It can be spelled Molokhia, Mulukhiya, Malukhiya, Molokia; A.k.a: Juteplante in Germany, Jew’s mallow in the UK, corète potagère or chanvre du bengale in France, Crain-Crain or Krin-Krin in francophone’s Africa, Corchorus Olitorius in Latinand finally, in Arabic, ملوخية. Until my trip to a Syrian grocery store yesterday in Bay Ridge, NY, I had never heard of it. It is a very well known Middle Eastern & African mucilaginous leave-vegetable that grows easily; it belongs to the family of the Tiliacea. It as been cultivated for century both in Africa and Asia, it is found wild on both continents.
Same family as jute (white jute is Corchorus capsularis and Tossa jute Corchorus olitorius). Raw jute was exported to the western world to make cordage, ropes and is better known in the USA as burlarp.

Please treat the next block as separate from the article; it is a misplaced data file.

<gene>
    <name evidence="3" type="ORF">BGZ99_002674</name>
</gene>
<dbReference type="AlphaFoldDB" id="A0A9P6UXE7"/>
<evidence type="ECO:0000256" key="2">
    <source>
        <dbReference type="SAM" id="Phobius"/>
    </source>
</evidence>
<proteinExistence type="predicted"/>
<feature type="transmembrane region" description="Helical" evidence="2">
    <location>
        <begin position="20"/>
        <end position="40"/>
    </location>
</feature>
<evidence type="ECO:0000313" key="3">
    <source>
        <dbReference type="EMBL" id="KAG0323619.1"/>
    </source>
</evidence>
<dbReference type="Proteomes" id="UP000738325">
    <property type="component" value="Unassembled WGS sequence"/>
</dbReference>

Once cooked the leaves produce a viscous or gooey texture similar to okra. I bought a frozen pack and since I knew nothing about it, I just followed the simple recipe on the package, just adding a few pickled chili pepper . Next time I will add a few drops of fresh lemon juice.
Molokhia Soup Recipe
Drop frozen molokhia in 2 cups of boiling water or broth.
Mix often until totally unfrozen.
In a sauce pan melt 1 tbsp of butter and lightly brown 6 finely chopped garlic cloves adding a pinch of coriander.
Add the molokhia, stir, adjust seasoning and serve.
So voilà! my dinner last night: Molokhia soup and a batch of home made French fries. It was a quick, unusual and satisfying dinner.